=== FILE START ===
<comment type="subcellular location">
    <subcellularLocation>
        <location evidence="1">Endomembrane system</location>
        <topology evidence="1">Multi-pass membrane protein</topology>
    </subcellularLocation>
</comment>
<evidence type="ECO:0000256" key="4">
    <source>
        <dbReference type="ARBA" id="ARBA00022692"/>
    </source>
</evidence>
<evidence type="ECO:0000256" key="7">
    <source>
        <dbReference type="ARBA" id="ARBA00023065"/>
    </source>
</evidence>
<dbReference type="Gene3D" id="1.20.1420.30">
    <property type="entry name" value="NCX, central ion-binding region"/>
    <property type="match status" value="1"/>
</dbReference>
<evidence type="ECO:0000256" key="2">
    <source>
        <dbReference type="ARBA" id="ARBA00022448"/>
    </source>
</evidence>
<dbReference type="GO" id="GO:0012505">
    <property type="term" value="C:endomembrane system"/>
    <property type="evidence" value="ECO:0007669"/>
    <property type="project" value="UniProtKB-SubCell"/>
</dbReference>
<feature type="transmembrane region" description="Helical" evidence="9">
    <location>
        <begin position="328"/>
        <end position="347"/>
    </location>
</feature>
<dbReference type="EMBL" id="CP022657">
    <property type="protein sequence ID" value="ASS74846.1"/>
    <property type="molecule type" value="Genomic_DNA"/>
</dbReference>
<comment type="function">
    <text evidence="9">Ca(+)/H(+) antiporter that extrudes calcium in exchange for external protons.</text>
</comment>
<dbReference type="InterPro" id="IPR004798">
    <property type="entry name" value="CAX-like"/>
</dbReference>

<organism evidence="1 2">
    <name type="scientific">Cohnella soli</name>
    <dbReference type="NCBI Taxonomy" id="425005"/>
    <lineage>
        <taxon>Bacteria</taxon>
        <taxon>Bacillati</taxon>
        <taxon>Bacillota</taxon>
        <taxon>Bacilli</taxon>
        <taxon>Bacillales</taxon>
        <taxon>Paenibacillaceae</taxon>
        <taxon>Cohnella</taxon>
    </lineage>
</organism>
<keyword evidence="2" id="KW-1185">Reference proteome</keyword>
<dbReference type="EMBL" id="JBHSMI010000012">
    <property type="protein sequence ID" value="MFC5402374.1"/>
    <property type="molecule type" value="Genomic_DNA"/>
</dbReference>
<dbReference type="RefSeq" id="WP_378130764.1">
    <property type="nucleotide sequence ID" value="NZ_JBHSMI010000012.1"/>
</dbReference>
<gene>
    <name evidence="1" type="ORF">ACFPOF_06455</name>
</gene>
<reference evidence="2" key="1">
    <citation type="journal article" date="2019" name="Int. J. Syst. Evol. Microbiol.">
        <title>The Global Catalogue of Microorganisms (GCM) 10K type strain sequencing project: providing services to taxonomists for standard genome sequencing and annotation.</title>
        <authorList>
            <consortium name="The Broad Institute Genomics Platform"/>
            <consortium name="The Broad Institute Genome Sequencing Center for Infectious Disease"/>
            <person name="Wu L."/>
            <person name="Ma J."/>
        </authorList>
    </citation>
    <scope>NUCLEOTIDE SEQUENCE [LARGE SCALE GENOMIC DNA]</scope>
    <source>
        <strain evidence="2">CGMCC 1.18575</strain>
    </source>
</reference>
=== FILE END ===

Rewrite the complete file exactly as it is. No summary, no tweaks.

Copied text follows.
<comment type="subcellular location">
    <subcellularLocation>
        <location evidence="1">Endomembrane system</location>
        <topology evidence="1">Multi-pass membrane protein</topology>
    </subcellularLocation>
</comment>
<evidence type="ECO:0000256" key="4">
    <source>
        <dbReference type="ARBA" id="ARBA00022692"/>
    </source>
</evidence>
<evidence type="ECO:0000256" key="7">
    <source>
        <dbReference type="ARBA" id="ARBA00023065"/>
    </source>
</evidence>
<dbReference type="Gene3D" id="1.20.1420.30">
    <property type="entry name" value="NCX, central ion-binding region"/>
    <property type="match status" value="1"/>
</dbReference>
<evidence type="ECO:0000256" key="2">
    <source>
        <dbReference type="ARBA" id="ARBA00022448"/>
    </source>
</evidence>
<dbReference type="GO" id="GO:0012505">
    <property type="term" value="C:endomembrane system"/>
    <property type="evidence" value="ECO:0007669"/>
    <property type="project" value="UniProtKB-SubCell"/>
</dbReference>
<feature type="transmembrane region" description="Helical" evidence="9">
    <location>
        <begin position="328"/>
        <end position="347"/>
    </location>
</feature>
<dbReference type="EMBL" id="CP022657">
    <property type="protein sequence ID" value="ASS74846.1"/>
    <property type="molecule type" value="Genomic_DNA"/>
</dbReference>
<comment type="function">
    <text evidence="9">Ca(+)/H(+) antiporter that extrudes calcium in exchange for external protons.</text>
</comment>
<dbReference type="InterPro" id="IPR004798">
    <property type="entry name" value="CAX-like"/>
</dbReference>

<organism evidence="1 2">
    <name type="scientific">Cohnella soli</name>
    <dbReference type="NCBI Taxonomy" id="425005"/>
    <lineage>
        <taxon>Bacteria</taxon>
        <taxon>Bacillati</taxon>
        <taxon>Bacillota</taxon>
        <taxon>Bacilli</taxon>
        <taxon>Bacillales</taxon>
        <taxon>Paenibacillaceae</taxon>
        <taxon>Cohnella</taxon>
    </lineage>
</organism>
<keyword evidence="2" id="KW-1185">Reference proteome</keyword>
<dbReference type="EMBL" id="JBHSMI010000012">
    <property type="protein sequence ID" value="MFC5402374.1"/>
    <property type="molecule type" value="Genomic_DNA"/>
</dbReference>
<dbReference type="RefSeq" id="WP_378130764.1">
    <property type="nucleotide sequence ID" value="NZ_JBHSMI010000012.1"/>
</dbReference>
<gene>
    <name evidence="1" type="ORF">ACFPOF_06455</name>
</gene>
<reference evidence="2" key="1">
    <citation type="journal article" date="2019" name="Int. J. Syst. Evol. Microbiol.">
        <title>The Global Catalogue of Microorganisms (GCM) 10K type strain sequencing project: providing services to taxonomists for standard genome sequencing and annotation.</title>
        <authorList>
            <consortium name="The Broad Institute Genomics Platform"/>
            <consortium name="The Broad Institute Genome Sequencing Center for Infectious Disease"/>
            <person name="Wu L."/>
            <person name="Ma J."/>
        </authorList>
    </citation>
    <scope>NUCLEOTIDE SEQUENCE [LARGE SCALE GENOMIC DNA]</scope>
    <source>
        <strain evidence="2">CGMCC 1.18575</strain>
    </source>
</reference>